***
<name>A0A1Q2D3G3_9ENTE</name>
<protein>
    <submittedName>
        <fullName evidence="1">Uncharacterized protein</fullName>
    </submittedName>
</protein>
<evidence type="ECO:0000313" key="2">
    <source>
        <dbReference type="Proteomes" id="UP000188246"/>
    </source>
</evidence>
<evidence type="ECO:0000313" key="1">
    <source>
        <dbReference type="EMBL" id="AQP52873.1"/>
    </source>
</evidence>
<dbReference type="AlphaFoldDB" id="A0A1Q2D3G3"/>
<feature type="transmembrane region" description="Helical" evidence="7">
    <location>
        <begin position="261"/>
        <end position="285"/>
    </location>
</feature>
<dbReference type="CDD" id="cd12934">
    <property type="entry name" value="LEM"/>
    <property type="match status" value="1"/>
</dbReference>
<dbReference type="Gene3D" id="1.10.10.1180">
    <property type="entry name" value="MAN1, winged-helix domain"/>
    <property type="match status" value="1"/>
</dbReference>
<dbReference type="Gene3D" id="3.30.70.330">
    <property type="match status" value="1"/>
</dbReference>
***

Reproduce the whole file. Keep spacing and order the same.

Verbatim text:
<name>A0A1Q2D3G3_9ENTE</name>
<protein>
    <submittedName>
        <fullName evidence="1">Uncharacterized protein</fullName>
    </submittedName>
</protein>
<evidence type="ECO:0000313" key="2">
    <source>
        <dbReference type="Proteomes" id="UP000188246"/>
    </source>
</evidence>
<evidence type="ECO:0000313" key="1">
    <source>
        <dbReference type="EMBL" id="AQP52873.1"/>
    </source>
</evidence>
<dbReference type="AlphaFoldDB" id="A0A1Q2D3G3"/>
<feature type="transmembrane region" description="Helical" evidence="7">
    <location>
        <begin position="261"/>
        <end position="285"/>
    </location>
</feature>
<dbReference type="CDD" id="cd12934">
    <property type="entry name" value="LEM"/>
    <property type="match status" value="1"/>
</dbReference>
<dbReference type="Gene3D" id="1.10.10.1180">
    <property type="entry name" value="MAN1, winged-helix domain"/>
    <property type="match status" value="1"/>
</dbReference>
<dbReference type="Gene3D" id="3.30.70.330">
    <property type="match status" value="1"/>
</dbReference>